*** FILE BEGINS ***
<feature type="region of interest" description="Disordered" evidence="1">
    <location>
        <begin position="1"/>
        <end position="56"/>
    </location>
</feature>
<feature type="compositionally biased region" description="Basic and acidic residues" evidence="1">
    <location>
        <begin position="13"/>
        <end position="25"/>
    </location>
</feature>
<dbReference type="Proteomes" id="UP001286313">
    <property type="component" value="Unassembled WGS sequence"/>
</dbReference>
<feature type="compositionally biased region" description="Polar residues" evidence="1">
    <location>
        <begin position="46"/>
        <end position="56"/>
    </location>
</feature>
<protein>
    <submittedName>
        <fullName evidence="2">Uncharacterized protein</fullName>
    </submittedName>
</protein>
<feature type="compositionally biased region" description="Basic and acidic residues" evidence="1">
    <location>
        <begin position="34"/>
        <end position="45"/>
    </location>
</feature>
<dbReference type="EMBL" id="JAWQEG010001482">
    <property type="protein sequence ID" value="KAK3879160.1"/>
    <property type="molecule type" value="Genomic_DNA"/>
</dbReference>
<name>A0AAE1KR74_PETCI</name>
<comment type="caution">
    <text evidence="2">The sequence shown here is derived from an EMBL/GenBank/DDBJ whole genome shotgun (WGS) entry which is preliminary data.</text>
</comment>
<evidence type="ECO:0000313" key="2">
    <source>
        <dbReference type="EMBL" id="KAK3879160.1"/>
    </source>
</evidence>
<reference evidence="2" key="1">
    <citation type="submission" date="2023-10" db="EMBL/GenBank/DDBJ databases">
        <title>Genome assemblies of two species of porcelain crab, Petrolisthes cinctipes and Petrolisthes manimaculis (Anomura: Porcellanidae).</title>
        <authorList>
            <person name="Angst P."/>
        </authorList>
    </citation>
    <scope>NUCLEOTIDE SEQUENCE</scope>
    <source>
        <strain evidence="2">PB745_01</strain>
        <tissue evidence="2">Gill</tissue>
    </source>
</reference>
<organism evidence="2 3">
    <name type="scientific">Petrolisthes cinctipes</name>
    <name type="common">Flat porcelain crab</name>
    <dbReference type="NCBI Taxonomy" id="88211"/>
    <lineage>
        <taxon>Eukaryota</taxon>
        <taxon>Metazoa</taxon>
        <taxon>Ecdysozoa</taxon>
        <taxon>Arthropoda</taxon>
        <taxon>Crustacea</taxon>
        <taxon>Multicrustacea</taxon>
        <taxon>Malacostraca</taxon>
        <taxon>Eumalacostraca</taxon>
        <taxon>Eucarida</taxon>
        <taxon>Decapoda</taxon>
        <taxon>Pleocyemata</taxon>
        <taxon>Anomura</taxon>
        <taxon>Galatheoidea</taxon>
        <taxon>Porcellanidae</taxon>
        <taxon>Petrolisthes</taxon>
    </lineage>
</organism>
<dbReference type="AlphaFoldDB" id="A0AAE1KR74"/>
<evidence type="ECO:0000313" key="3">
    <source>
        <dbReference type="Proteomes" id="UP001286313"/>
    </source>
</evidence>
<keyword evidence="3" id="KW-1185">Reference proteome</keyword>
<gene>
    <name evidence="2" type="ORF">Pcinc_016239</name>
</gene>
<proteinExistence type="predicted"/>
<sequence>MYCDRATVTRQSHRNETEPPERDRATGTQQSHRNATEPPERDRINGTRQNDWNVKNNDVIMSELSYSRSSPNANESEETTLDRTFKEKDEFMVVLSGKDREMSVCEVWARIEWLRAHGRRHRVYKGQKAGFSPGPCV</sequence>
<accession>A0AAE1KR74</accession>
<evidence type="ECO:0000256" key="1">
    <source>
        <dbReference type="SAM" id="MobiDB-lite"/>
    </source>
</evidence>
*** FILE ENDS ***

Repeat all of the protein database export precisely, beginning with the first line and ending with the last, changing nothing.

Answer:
<feature type="region of interest" description="Disordered" evidence="1">
    <location>
        <begin position="1"/>
        <end position="56"/>
    </location>
</feature>
<feature type="compositionally biased region" description="Basic and acidic residues" evidence="1">
    <location>
        <begin position="13"/>
        <end position="25"/>
    </location>
</feature>
<dbReference type="Proteomes" id="UP001286313">
    <property type="component" value="Unassembled WGS sequence"/>
</dbReference>
<feature type="compositionally biased region" description="Polar residues" evidence="1">
    <location>
        <begin position="46"/>
        <end position="56"/>
    </location>
</feature>
<protein>
    <submittedName>
        <fullName evidence="2">Uncharacterized protein</fullName>
    </submittedName>
</protein>
<feature type="compositionally biased region" description="Basic and acidic residues" evidence="1">
    <location>
        <begin position="34"/>
        <end position="45"/>
    </location>
</feature>
<dbReference type="EMBL" id="JAWQEG010001482">
    <property type="protein sequence ID" value="KAK3879160.1"/>
    <property type="molecule type" value="Genomic_DNA"/>
</dbReference>
<name>A0AAE1KR74_PETCI</name>
<comment type="caution">
    <text evidence="2">The sequence shown here is derived from an EMBL/GenBank/DDBJ whole genome shotgun (WGS) entry which is preliminary data.</text>
</comment>
<evidence type="ECO:0000313" key="2">
    <source>
        <dbReference type="EMBL" id="KAK3879160.1"/>
    </source>
</evidence>
<reference evidence="2" key="1">
    <citation type="submission" date="2023-10" db="EMBL/GenBank/DDBJ databases">
        <title>Genome assemblies of two species of porcelain crab, Petrolisthes cinctipes and Petrolisthes manimaculis (Anomura: Porcellanidae).</title>
        <authorList>
            <person name="Angst P."/>
        </authorList>
    </citation>
    <scope>NUCLEOTIDE SEQUENCE</scope>
    <source>
        <strain evidence="2">PB745_01</strain>
        <tissue evidence="2">Gill</tissue>
    </source>
</reference>
<organism evidence="2 3">
    <name type="scientific">Petrolisthes cinctipes</name>
    <name type="common">Flat porcelain crab</name>
    <dbReference type="NCBI Taxonomy" id="88211"/>
    <lineage>
        <taxon>Eukaryota</taxon>
        <taxon>Metazoa</taxon>
        <taxon>Ecdysozoa</taxon>
        <taxon>Arthropoda</taxon>
        <taxon>Crustacea</taxon>
        <taxon>Multicrustacea</taxon>
        <taxon>Malacostraca</taxon>
        <taxon>Eumalacostraca</taxon>
        <taxon>Eucarida</taxon>
        <taxon>Decapoda</taxon>
        <taxon>Pleocyemata</taxon>
        <taxon>Anomura</taxon>
        <taxon>Galatheoidea</taxon>
        <taxon>Porcellanidae</taxon>
        <taxon>Petrolisthes</taxon>
    </lineage>
</organism>
<dbReference type="AlphaFoldDB" id="A0AAE1KR74"/>
<evidence type="ECO:0000313" key="3">
    <source>
        <dbReference type="Proteomes" id="UP001286313"/>
    </source>
</evidence>
<keyword evidence="3" id="KW-1185">Reference proteome</keyword>
<gene>
    <name evidence="2" type="ORF">Pcinc_016239</name>
</gene>
<proteinExistence type="predicted"/>
<sequence>MYCDRATVTRQSHRNETEPPERDRATGTQQSHRNATEPPERDRINGTRQNDWNVKNNDVIMSELSYSRSSPNANESEETTLDRTFKEKDEFMVVLSGKDREMSVCEVWARIEWLRAHGRRHRVYKGQKAGFSPGPCV</sequence>
<accession>A0AAE1KR74</accession>
<evidence type="ECO:0000256" key="1">
    <source>
        <dbReference type="SAM" id="MobiDB-lite"/>
    </source>
</evidence>